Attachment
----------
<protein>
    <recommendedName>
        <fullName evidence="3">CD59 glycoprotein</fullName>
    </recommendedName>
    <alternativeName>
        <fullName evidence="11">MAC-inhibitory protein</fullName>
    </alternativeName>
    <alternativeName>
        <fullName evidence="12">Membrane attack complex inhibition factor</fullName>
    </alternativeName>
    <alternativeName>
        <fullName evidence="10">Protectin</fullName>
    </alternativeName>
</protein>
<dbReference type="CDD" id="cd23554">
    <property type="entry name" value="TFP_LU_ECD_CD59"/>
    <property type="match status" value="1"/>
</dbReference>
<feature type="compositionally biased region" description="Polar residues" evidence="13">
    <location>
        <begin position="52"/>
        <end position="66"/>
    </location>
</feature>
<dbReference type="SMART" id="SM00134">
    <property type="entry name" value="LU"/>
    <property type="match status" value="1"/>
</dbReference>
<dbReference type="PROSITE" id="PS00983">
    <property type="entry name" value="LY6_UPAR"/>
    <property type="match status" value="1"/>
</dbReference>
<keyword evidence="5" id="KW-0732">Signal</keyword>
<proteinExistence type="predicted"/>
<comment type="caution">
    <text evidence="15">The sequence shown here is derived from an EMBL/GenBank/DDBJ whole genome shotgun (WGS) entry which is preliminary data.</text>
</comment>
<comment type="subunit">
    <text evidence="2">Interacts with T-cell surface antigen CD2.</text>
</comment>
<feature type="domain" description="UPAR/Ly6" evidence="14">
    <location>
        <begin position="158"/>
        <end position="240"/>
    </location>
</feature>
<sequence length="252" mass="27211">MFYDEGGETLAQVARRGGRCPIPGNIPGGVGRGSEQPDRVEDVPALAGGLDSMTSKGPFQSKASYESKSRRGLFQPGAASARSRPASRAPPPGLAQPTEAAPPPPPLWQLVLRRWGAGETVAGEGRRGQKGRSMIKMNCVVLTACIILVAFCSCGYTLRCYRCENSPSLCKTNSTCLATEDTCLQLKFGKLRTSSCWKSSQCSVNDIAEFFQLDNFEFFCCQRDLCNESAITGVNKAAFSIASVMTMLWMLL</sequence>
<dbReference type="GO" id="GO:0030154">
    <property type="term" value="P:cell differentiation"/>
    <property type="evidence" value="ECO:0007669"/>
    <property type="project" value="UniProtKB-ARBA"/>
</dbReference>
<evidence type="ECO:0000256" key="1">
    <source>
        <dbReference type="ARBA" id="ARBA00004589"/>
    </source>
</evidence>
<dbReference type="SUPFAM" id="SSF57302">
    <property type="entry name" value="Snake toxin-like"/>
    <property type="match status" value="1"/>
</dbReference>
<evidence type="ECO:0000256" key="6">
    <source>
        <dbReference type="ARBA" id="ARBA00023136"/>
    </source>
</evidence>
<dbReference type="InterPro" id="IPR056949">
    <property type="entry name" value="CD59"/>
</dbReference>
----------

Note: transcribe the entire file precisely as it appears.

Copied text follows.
<protein>
    <recommendedName>
        <fullName evidence="3">CD59 glycoprotein</fullName>
    </recommendedName>
    <alternativeName>
        <fullName evidence="11">MAC-inhibitory protein</fullName>
    </alternativeName>
    <alternativeName>
        <fullName evidence="12">Membrane attack complex inhibition factor</fullName>
    </alternativeName>
    <alternativeName>
        <fullName evidence="10">Protectin</fullName>
    </alternativeName>
</protein>
<dbReference type="CDD" id="cd23554">
    <property type="entry name" value="TFP_LU_ECD_CD59"/>
    <property type="match status" value="1"/>
</dbReference>
<feature type="compositionally biased region" description="Polar residues" evidence="13">
    <location>
        <begin position="52"/>
        <end position="66"/>
    </location>
</feature>
<dbReference type="SMART" id="SM00134">
    <property type="entry name" value="LU"/>
    <property type="match status" value="1"/>
</dbReference>
<dbReference type="PROSITE" id="PS00983">
    <property type="entry name" value="LY6_UPAR"/>
    <property type="match status" value="1"/>
</dbReference>
<keyword evidence="5" id="KW-0732">Signal</keyword>
<proteinExistence type="predicted"/>
<comment type="caution">
    <text evidence="15">The sequence shown here is derived from an EMBL/GenBank/DDBJ whole genome shotgun (WGS) entry which is preliminary data.</text>
</comment>
<comment type="subunit">
    <text evidence="2">Interacts with T-cell surface antigen CD2.</text>
</comment>
<feature type="domain" description="UPAR/Ly6" evidence="14">
    <location>
        <begin position="158"/>
        <end position="240"/>
    </location>
</feature>
<sequence length="252" mass="27211">MFYDEGGETLAQVARRGGRCPIPGNIPGGVGRGSEQPDRVEDVPALAGGLDSMTSKGPFQSKASYESKSRRGLFQPGAASARSRPASRAPPPGLAQPTEAAPPPPPLWQLVLRRWGAGETVAGEGRRGQKGRSMIKMNCVVLTACIILVAFCSCGYTLRCYRCENSPSLCKTNSTCLATEDTCLQLKFGKLRTSSCWKSSQCSVNDIAEFFQLDNFEFFCCQRDLCNESAITGVNKAAFSIASVMTMLWMLL</sequence>
<dbReference type="GO" id="GO:0030154">
    <property type="term" value="P:cell differentiation"/>
    <property type="evidence" value="ECO:0007669"/>
    <property type="project" value="UniProtKB-ARBA"/>
</dbReference>
<evidence type="ECO:0000256" key="1">
    <source>
        <dbReference type="ARBA" id="ARBA00004589"/>
    </source>
</evidence>
<dbReference type="SUPFAM" id="SSF57302">
    <property type="entry name" value="Snake toxin-like"/>
    <property type="match status" value="1"/>
</dbReference>
<evidence type="ECO:0000256" key="6">
    <source>
        <dbReference type="ARBA" id="ARBA00023136"/>
    </source>
</evidence>
<dbReference type="InterPro" id="IPR056949">
    <property type="entry name" value="CD59"/>
</dbReference>